Pardon university selected prisoners, Malawi rights NGO appeals to Pres. Banda

Blantyre-based Centre for Human Rights Education Advice and Assistance (CHREAA) has called on President Joyce Banda to release two prisoners who excelled in their MSCE exams and have been selected to the country’s public universities.

The two prisoners are among 1909 students selected to two of the country’s four public universities.

According to the selection list released by the University of Malawi on Brighton Moses Mathaula from Zomba Central Prison has been selected to pursue a Bachelor of Accountancy degree at the Polytechnic while Thomas Chafera from Maula Prison in Lilongwe has been selected to study a Bachelor of Science in Crop Improvement degree at Bunda College.

Chafera scored 20 points and is serving an eight-year armed robbery sentence and is due for release in 2015 while Mathaula, who scored 18 points, is serving a 14-year sentence for theft by public servant and is due for release 2019.

Mhango addressing prisoners
Mhango addressing prisoners

Malawi Prison spokesperson Evans Phiri said the Malawi Prison Service has entered into an agreement with the public universities to ensure that the places for the prisoners who excel in the University Entrance Exams should be reserved until the convicts are released.

But CHREAA, who run several human rights programmes targeting prisoners, argue that the two prisoners have shown signs of reform and should be released to enable them to pursue their degrees.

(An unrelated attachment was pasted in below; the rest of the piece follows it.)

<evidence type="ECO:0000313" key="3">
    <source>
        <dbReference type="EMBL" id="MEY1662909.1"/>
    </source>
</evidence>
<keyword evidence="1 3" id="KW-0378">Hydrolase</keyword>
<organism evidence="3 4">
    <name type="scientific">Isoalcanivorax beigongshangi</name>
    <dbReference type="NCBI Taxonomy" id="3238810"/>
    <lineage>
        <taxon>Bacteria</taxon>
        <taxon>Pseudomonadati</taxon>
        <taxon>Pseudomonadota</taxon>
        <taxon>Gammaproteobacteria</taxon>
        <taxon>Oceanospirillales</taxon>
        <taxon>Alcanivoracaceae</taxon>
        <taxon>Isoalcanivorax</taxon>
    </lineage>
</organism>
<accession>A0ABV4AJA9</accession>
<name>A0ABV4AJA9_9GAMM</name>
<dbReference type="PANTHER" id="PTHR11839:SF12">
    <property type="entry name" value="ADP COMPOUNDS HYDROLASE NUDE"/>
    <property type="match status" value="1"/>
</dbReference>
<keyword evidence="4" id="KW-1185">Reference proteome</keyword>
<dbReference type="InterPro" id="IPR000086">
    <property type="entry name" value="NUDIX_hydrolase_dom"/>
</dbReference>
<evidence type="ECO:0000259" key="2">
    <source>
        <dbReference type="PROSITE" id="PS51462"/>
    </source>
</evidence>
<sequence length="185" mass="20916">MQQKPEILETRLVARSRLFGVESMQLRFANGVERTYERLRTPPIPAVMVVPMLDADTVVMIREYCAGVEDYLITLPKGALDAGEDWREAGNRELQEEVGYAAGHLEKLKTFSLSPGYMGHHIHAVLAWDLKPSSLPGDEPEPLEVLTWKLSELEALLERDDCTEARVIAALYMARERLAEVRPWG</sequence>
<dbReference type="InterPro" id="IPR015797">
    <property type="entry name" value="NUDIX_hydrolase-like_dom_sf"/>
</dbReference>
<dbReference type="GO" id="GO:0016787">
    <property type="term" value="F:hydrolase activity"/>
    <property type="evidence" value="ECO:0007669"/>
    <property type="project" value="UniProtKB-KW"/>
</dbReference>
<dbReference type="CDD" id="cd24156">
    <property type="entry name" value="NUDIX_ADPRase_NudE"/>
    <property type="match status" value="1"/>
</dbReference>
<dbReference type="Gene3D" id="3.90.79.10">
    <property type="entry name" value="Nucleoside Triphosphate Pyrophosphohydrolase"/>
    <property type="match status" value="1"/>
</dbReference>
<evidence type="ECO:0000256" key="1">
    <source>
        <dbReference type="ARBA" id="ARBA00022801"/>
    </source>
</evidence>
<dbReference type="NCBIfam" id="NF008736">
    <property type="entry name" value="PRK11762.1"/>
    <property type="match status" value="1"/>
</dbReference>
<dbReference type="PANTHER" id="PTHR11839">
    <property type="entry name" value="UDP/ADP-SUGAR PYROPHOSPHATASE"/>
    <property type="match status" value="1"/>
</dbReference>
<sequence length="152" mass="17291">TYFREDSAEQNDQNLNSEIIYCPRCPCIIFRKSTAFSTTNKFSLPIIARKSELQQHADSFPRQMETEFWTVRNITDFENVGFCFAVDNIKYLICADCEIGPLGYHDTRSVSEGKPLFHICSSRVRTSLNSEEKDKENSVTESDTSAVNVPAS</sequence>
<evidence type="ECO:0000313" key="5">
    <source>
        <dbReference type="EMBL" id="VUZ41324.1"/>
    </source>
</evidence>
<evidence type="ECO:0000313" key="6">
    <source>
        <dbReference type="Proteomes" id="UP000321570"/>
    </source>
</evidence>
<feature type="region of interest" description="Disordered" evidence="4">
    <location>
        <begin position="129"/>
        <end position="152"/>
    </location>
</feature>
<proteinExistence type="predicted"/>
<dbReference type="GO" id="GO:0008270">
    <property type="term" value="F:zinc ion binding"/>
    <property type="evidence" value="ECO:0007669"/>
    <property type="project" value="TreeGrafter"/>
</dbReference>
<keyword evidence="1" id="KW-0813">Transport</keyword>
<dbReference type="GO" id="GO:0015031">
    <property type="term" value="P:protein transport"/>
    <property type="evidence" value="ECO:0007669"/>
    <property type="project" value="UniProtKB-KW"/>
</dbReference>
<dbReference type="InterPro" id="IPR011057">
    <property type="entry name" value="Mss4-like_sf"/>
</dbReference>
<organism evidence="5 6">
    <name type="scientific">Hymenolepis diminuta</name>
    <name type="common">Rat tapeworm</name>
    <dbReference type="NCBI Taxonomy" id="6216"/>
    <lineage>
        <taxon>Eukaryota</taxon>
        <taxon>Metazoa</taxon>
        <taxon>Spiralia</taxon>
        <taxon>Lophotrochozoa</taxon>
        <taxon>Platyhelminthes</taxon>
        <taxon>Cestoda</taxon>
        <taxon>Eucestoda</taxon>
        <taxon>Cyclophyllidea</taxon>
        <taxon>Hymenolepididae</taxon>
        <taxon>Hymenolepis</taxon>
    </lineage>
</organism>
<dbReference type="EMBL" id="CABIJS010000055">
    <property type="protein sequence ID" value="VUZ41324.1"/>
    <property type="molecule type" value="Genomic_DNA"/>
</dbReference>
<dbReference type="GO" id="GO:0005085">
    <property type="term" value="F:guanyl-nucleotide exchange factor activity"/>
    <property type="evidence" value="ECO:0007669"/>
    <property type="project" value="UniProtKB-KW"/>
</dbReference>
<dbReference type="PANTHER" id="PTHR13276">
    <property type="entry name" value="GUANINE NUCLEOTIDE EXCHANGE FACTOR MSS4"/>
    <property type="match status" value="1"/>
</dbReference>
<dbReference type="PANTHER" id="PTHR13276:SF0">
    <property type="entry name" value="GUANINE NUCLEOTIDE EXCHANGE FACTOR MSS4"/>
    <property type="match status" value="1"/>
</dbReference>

“Prisons are places of reform and not punishment. What better form of reform can one show beyond putting such emphasis on education. As CHREAA, we are asking the President to pardon these two inmates,” CHREAA executive director Victor Mhango said.

According to the NGO, the prisoners have excelled under the harshest education conditions possible and they deserve special clemency.

“They studied under very harsh conditions yet they passed. So to make them wait to get into university until they complete their sentences will be punishing them. By working hard in their exams despite their conditions, that is a sign of reformation. And that is what imprisonment is all about, to reform those that are found in conflict with the law so that they can be rehabilitated back into society,” he said.

He added: “We know that the President is a supporter of reform and she can treat this issue as an exception.”

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